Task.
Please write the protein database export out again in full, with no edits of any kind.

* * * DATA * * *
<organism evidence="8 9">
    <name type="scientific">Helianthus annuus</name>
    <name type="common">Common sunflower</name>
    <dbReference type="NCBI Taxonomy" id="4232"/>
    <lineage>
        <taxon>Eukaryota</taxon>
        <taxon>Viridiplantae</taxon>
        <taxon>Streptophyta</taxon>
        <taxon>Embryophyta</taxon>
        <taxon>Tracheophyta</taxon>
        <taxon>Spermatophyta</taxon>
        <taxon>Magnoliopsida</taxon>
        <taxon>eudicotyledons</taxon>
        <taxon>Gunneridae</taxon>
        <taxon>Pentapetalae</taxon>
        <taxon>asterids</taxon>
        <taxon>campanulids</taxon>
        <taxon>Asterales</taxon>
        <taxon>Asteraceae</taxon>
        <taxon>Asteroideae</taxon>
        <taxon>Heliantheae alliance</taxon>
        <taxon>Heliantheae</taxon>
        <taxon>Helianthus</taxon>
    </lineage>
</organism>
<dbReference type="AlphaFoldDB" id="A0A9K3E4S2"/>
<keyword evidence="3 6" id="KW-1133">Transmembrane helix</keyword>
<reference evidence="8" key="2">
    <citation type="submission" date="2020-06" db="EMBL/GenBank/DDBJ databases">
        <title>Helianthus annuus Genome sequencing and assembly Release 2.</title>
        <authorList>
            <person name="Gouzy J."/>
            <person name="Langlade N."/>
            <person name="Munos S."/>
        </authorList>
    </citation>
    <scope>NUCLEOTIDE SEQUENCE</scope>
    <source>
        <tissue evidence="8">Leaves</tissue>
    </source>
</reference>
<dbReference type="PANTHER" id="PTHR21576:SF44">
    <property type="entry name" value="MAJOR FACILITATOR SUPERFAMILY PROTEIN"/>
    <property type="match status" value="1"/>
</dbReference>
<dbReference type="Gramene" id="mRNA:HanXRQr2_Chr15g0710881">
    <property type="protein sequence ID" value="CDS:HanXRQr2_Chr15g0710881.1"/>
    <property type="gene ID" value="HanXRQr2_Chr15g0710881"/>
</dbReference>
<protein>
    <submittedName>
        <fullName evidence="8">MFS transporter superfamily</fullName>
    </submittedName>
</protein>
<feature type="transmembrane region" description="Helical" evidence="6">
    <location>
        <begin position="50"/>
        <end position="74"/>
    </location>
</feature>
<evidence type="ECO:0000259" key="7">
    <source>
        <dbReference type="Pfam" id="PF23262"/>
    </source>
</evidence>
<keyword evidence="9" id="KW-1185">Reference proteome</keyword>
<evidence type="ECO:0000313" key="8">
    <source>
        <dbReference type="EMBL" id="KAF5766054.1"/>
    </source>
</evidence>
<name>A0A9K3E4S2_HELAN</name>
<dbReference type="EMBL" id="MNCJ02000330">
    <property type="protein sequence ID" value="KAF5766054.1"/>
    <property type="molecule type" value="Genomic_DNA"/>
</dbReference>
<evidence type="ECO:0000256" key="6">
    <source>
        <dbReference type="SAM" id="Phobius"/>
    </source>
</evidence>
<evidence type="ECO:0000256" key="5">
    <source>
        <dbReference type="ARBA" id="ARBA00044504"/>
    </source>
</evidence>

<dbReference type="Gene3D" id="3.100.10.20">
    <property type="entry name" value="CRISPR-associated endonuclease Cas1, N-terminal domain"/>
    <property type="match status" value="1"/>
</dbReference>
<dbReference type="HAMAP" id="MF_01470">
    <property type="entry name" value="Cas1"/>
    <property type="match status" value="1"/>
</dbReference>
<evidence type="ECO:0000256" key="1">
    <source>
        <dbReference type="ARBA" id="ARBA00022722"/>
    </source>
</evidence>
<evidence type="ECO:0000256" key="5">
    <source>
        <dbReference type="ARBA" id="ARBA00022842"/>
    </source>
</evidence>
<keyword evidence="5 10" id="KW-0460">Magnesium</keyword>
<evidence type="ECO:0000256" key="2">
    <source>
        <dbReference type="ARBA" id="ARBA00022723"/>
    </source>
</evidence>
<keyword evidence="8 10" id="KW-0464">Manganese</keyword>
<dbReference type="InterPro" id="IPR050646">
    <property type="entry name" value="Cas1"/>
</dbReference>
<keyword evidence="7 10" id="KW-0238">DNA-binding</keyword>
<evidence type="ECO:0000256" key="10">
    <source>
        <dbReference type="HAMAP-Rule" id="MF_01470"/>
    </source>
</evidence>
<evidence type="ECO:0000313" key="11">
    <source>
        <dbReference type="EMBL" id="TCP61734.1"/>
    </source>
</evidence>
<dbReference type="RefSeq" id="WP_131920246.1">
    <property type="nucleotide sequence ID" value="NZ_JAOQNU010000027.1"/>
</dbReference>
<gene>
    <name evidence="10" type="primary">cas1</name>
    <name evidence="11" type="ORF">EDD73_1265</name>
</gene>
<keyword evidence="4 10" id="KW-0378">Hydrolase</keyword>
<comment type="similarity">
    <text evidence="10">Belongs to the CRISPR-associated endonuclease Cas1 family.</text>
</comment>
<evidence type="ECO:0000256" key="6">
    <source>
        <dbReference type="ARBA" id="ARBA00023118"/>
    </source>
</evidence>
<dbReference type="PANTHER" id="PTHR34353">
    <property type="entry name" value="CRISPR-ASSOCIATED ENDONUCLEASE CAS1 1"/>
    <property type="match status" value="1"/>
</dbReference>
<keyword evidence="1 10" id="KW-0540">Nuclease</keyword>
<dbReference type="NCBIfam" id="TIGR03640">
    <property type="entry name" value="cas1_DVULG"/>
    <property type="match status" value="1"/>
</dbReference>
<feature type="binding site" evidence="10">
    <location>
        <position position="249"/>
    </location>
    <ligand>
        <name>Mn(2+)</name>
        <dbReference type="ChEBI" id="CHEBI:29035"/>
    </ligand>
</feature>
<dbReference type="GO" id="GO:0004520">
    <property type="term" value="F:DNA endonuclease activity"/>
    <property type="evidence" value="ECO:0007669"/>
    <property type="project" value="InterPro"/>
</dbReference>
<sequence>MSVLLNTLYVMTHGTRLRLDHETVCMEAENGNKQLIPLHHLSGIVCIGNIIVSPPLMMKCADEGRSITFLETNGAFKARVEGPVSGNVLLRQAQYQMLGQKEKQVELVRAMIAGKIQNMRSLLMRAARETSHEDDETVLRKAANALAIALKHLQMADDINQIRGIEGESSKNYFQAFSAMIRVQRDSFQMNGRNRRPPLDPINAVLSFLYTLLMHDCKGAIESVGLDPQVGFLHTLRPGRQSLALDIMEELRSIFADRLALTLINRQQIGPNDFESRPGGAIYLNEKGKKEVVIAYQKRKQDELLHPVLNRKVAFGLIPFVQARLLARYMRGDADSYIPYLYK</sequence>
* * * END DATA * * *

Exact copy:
<organism evidence="8 9">
    <name type="scientific">Helianthus annuus</name>
    <name type="common">Common sunflower</name>
    <dbReference type="NCBI Taxonomy" id="4232"/>
    <lineage>
        <taxon>Eukaryota</taxon>
        <taxon>Viridiplantae</taxon>
        <taxon>Streptophyta</taxon>
        <taxon>Embryophyta</taxon>
        <taxon>Tracheophyta</taxon>
        <taxon>Spermatophyta</taxon>
        <taxon>Magnoliopsida</taxon>
        <taxon>eudicotyledons</taxon>
        <taxon>Gunneridae</taxon>
        <taxon>Pentapetalae</taxon>
        <taxon>asterids</taxon>
        <taxon>campanulids</taxon>
        <taxon>Asterales</taxon>
        <taxon>Asteraceae</taxon>
        <taxon>Asteroideae</taxon>
        <taxon>Heliantheae alliance</taxon>
        <taxon>Heliantheae</taxon>
        <taxon>Helianthus</taxon>
    </lineage>
</organism>
<dbReference type="AlphaFoldDB" id="A0A9K3E4S2"/>
<keyword evidence="3 6" id="KW-1133">Transmembrane helix</keyword>
<reference evidence="8" key="2">
    <citation type="submission" date="2020-06" db="EMBL/GenBank/DDBJ databases">
        <title>Helianthus annuus Genome sequencing and assembly Release 2.</title>
        <authorList>
            <person name="Gouzy J."/>
            <person name="Langlade N."/>
            <person name="Munos S."/>
        </authorList>
    </citation>
    <scope>NUCLEOTIDE SEQUENCE</scope>
    <source>
        <tissue evidence="8">Leaves</tissue>
    </source>
</reference>
<dbReference type="PANTHER" id="PTHR21576:SF44">
    <property type="entry name" value="MAJOR FACILITATOR SUPERFAMILY PROTEIN"/>
    <property type="match status" value="1"/>
</dbReference>
<dbReference type="Gramene" id="mRNA:HanXRQr2_Chr15g0710881">
    <property type="protein sequence ID" value="CDS:HanXRQr2_Chr15g0710881.1"/>
    <property type="gene ID" value="HanXRQr2_Chr15g0710881"/>
</dbReference>
<protein>
    <submittedName>
        <fullName evidence="8">MFS transporter superfamily</fullName>
    </submittedName>
</protein>
<feature type="transmembrane region" description="Helical" evidence="6">
    <location>
        <begin position="50"/>
        <end position="74"/>
    </location>
</feature>
<evidence type="ECO:0000259" key="7">
    <source>
        <dbReference type="Pfam" id="PF23262"/>
    </source>
</evidence>
<keyword evidence="9" id="KW-1185">Reference proteome</keyword>
<evidence type="ECO:0000313" key="8">
    <source>
        <dbReference type="EMBL" id="KAF5766054.1"/>
    </source>
</evidence>
<name>A0A9K3E4S2_HELAN</name>
<dbReference type="EMBL" id="MNCJ02000330">
    <property type="protein sequence ID" value="KAF5766054.1"/>
    <property type="molecule type" value="Genomic_DNA"/>
</dbReference>
<evidence type="ECO:0000256" key="6">
    <source>
        <dbReference type="SAM" id="Phobius"/>
    </source>
</evidence>
<evidence type="ECO:0000256" key="5">
    <source>
        <dbReference type="ARBA" id="ARBA00044504"/>
    </source>
</evidence>

<dbReference type="Gene3D" id="3.100.10.20">
    <property type="entry name" value="CRISPR-associated endonuclease Cas1, N-terminal domain"/>
    <property type="match status" value="1"/>
</dbReference>
<dbReference type="HAMAP" id="MF_01470">
    <property type="entry name" value="Cas1"/>
    <property type="match status" value="1"/>
</dbReference>
<evidence type="ECO:0000256" key="1">
    <source>
        <dbReference type="ARBA" id="ARBA00022722"/>
    </source>
</evidence>
<evidence type="ECO:0000256" key="5">
    <source>
        <dbReference type="ARBA" id="ARBA00022842"/>
    </source>
</evidence>
<keyword evidence="5 10" id="KW-0460">Magnesium</keyword>
<evidence type="ECO:0000256" key="2">
    <source>
        <dbReference type="ARBA" id="ARBA00022723"/>
    </source>
</evidence>
<keyword evidence="8 10" id="KW-0464">Manganese</keyword>
<dbReference type="InterPro" id="IPR050646">
    <property type="entry name" value="Cas1"/>
</dbReference>
<keyword evidence="7 10" id="KW-0238">DNA-binding</keyword>
<evidence type="ECO:0000256" key="10">
    <source>
        <dbReference type="HAMAP-Rule" id="MF_01470"/>
    </source>
</evidence>
<evidence type="ECO:0000313" key="11">
    <source>
        <dbReference type="EMBL" id="TCP61734.1"/>
    </source>
</evidence>
<dbReference type="RefSeq" id="WP_131920246.1">
    <property type="nucleotide sequence ID" value="NZ_JAOQNU010000027.1"/>
</dbReference>
<gene>
    <name evidence="10" type="primary">cas1</name>
    <name evidence="11" type="ORF">EDD73_1265</name>
</gene>
<keyword evidence="4 10" id="KW-0378">Hydrolase</keyword>
<comment type="similarity">
    <text evidence="10">Belongs to the CRISPR-associated endonuclease Cas1 family.</text>
</comment>
<evidence type="ECO:0000256" key="6">
    <source>
        <dbReference type="ARBA" id="ARBA00023118"/>
    </source>
</evidence>
<dbReference type="PANTHER" id="PTHR34353">
    <property type="entry name" value="CRISPR-ASSOCIATED ENDONUCLEASE CAS1 1"/>
    <property type="match status" value="1"/>
</dbReference>
<keyword evidence="1 10" id="KW-0540">Nuclease</keyword>
<dbReference type="NCBIfam" id="TIGR03640">
    <property type="entry name" value="cas1_DVULG"/>
    <property type="match status" value="1"/>
</dbReference>
<feature type="binding site" evidence="10">
    <location>
        <position position="249"/>
    </location>
    <ligand>
        <name>Mn(2+)</name>
        <dbReference type="ChEBI" id="CHEBI:29035"/>
    </ligand>
</feature>
<dbReference type="GO" id="GO:0004520">
    <property type="term" value="F:DNA endonuclease activity"/>
    <property type="evidence" value="ECO:0007669"/>
    <property type="project" value="InterPro"/>
</dbReference>
<sequence>MSVLLNTLYVMTHGTRLRLDHETVCMEAENGNKQLIPLHHLSGIVCIGNIIVSPPLMMKCADEGRSITFLETNGAFKARVEGPVSGNVLLRQAQYQMLGQKEKQVELVRAMIAGKIQNMRSLLMRAARETSHEDDETVLRKAANALAIALKHLQMADDINQIRGIEGESSKNYFQAFSAMIRVQRDSFQMNGRNRRPPLDPINAVLSFLYTLLMHDCKGAIESVGLDPQVGFLHTLRPGRQSLALDIMEELRSIFADRLALTLINRQQIGPNDFESRPGGAIYLNEKGKKEVVIAYQKRKQDELLHPVLNRKVAFGLIPFVQARLLARYMRGDADSYIPYLYK</sequence>